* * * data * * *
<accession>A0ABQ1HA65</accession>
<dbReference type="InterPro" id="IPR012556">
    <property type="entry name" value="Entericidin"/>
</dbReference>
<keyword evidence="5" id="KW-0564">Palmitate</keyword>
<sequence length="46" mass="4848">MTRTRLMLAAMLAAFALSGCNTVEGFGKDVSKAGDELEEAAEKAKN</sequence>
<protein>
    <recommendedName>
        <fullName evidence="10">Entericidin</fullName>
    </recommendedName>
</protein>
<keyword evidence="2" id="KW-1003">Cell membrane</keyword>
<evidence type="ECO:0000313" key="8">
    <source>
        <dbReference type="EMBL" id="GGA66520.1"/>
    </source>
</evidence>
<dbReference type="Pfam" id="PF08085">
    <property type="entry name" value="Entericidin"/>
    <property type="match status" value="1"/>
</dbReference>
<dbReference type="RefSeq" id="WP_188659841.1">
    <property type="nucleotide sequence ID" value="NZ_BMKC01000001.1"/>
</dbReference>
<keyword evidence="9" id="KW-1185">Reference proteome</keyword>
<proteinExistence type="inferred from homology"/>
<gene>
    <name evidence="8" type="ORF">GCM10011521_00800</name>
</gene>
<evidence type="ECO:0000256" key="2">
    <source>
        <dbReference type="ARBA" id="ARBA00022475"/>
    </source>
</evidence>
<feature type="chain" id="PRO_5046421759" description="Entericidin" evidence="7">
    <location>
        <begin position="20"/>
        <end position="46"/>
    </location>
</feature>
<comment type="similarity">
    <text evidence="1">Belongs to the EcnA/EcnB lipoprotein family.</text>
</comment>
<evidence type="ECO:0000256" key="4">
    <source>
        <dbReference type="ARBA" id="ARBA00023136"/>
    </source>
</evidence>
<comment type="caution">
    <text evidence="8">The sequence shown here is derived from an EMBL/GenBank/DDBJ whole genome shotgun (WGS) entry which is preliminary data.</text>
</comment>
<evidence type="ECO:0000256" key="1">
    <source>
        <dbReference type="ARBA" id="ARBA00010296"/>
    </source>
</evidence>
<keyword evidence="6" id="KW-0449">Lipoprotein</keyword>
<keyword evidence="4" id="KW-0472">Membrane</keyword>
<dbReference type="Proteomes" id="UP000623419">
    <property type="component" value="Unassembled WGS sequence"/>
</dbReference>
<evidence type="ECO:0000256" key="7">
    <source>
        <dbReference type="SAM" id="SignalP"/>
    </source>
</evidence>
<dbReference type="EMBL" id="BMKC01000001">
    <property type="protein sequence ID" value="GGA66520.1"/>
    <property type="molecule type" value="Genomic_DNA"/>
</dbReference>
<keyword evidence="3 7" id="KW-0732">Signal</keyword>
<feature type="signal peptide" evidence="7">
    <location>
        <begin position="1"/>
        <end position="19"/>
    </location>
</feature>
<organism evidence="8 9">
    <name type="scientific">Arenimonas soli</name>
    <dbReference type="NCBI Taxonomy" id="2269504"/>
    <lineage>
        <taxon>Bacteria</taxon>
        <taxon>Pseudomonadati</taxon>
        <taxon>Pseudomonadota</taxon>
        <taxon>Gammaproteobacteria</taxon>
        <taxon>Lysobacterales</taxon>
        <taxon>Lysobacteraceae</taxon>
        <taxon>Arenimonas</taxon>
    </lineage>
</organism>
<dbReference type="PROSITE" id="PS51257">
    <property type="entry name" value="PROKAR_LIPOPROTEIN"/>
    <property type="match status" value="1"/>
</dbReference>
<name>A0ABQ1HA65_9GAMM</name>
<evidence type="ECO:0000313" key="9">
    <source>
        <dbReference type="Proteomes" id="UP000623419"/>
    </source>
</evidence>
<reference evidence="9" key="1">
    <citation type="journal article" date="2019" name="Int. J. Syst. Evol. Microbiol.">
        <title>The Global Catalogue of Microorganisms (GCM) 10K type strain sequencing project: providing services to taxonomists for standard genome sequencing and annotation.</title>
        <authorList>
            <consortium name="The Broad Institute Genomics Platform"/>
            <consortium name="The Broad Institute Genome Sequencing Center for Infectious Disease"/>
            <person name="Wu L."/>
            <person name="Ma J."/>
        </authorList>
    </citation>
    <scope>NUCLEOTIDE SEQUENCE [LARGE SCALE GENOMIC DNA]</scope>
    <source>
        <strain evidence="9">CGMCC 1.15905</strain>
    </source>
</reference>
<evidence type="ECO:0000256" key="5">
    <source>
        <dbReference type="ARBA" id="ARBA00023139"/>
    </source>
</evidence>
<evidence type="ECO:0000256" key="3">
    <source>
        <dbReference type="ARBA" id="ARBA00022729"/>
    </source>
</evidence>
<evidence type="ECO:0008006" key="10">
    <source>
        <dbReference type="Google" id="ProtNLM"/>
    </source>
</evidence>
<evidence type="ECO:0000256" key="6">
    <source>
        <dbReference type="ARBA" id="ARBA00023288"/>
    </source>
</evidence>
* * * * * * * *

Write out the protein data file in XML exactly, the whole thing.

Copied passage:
<accession>A0ABQ1HA65</accession>
<dbReference type="InterPro" id="IPR012556">
    <property type="entry name" value="Entericidin"/>
</dbReference>
<keyword evidence="5" id="KW-0564">Palmitate</keyword>
<sequence length="46" mass="4848">MTRTRLMLAAMLAAFALSGCNTVEGFGKDVSKAGDELEEAAEKAKN</sequence>
<protein>
    <recommendedName>
        <fullName evidence="10">Entericidin</fullName>
    </recommendedName>
</protein>
<keyword evidence="2" id="KW-1003">Cell membrane</keyword>
<evidence type="ECO:0000313" key="8">
    <source>
        <dbReference type="EMBL" id="GGA66520.1"/>
    </source>
</evidence>
<dbReference type="Pfam" id="PF08085">
    <property type="entry name" value="Entericidin"/>
    <property type="match status" value="1"/>
</dbReference>
<dbReference type="RefSeq" id="WP_188659841.1">
    <property type="nucleotide sequence ID" value="NZ_BMKC01000001.1"/>
</dbReference>
<keyword evidence="9" id="KW-1185">Reference proteome</keyword>
<proteinExistence type="inferred from homology"/>
<gene>
    <name evidence="8" type="ORF">GCM10011521_00800</name>
</gene>
<evidence type="ECO:0000256" key="2">
    <source>
        <dbReference type="ARBA" id="ARBA00022475"/>
    </source>
</evidence>
<feature type="chain" id="PRO_5046421759" description="Entericidin" evidence="7">
    <location>
        <begin position="20"/>
        <end position="46"/>
    </location>
</feature>
<comment type="similarity">
    <text evidence="1">Belongs to the EcnA/EcnB lipoprotein family.</text>
</comment>
<evidence type="ECO:0000256" key="4">
    <source>
        <dbReference type="ARBA" id="ARBA00023136"/>
    </source>
</evidence>
<comment type="caution">
    <text evidence="8">The sequence shown here is derived from an EMBL/GenBank/DDBJ whole genome shotgun (WGS) entry which is preliminary data.</text>
</comment>
<evidence type="ECO:0000256" key="1">
    <source>
        <dbReference type="ARBA" id="ARBA00010296"/>
    </source>
</evidence>
<keyword evidence="6" id="KW-0449">Lipoprotein</keyword>
<keyword evidence="4" id="KW-0472">Membrane</keyword>
<dbReference type="Proteomes" id="UP000623419">
    <property type="component" value="Unassembled WGS sequence"/>
</dbReference>
<evidence type="ECO:0000256" key="7">
    <source>
        <dbReference type="SAM" id="SignalP"/>
    </source>
</evidence>
<dbReference type="EMBL" id="BMKC01000001">
    <property type="protein sequence ID" value="GGA66520.1"/>
    <property type="molecule type" value="Genomic_DNA"/>
</dbReference>
<keyword evidence="3 7" id="KW-0732">Signal</keyword>
<feature type="signal peptide" evidence="7">
    <location>
        <begin position="1"/>
        <end position="19"/>
    </location>
</feature>
<organism evidence="8 9">
    <name type="scientific">Arenimonas soli</name>
    <dbReference type="NCBI Taxonomy" id="2269504"/>
    <lineage>
        <taxon>Bacteria</taxon>
        <taxon>Pseudomonadati</taxon>
        <taxon>Pseudomonadota</taxon>
        <taxon>Gammaproteobacteria</taxon>
        <taxon>Lysobacterales</taxon>
        <taxon>Lysobacteraceae</taxon>
        <taxon>Arenimonas</taxon>
    </lineage>
</organism>
<dbReference type="PROSITE" id="PS51257">
    <property type="entry name" value="PROKAR_LIPOPROTEIN"/>
    <property type="match status" value="1"/>
</dbReference>
<name>A0ABQ1HA65_9GAMM</name>
<evidence type="ECO:0000313" key="9">
    <source>
        <dbReference type="Proteomes" id="UP000623419"/>
    </source>
</evidence>
<reference evidence="9" key="1">
    <citation type="journal article" date="2019" name="Int. J. Syst. Evol. Microbiol.">
        <title>The Global Catalogue of Microorganisms (GCM) 10K type strain sequencing project: providing services to taxonomists for standard genome sequencing and annotation.</title>
        <authorList>
            <consortium name="The Broad Institute Genomics Platform"/>
            <consortium name="The Broad Institute Genome Sequencing Center for Infectious Disease"/>
            <person name="Wu L."/>
            <person name="Ma J."/>
        </authorList>
    </citation>
    <scope>NUCLEOTIDE SEQUENCE [LARGE SCALE GENOMIC DNA]</scope>
    <source>
        <strain evidence="9">CGMCC 1.15905</strain>
    </source>
</reference>
<evidence type="ECO:0000256" key="5">
    <source>
        <dbReference type="ARBA" id="ARBA00023139"/>
    </source>
</evidence>
<evidence type="ECO:0000256" key="3">
    <source>
        <dbReference type="ARBA" id="ARBA00022729"/>
    </source>
</evidence>
<evidence type="ECO:0008006" key="10">
    <source>
        <dbReference type="Google" id="ProtNLM"/>
    </source>
</evidence>
<evidence type="ECO:0000256" key="6">
    <source>
        <dbReference type="ARBA" id="ARBA00023288"/>
    </source>
</evidence>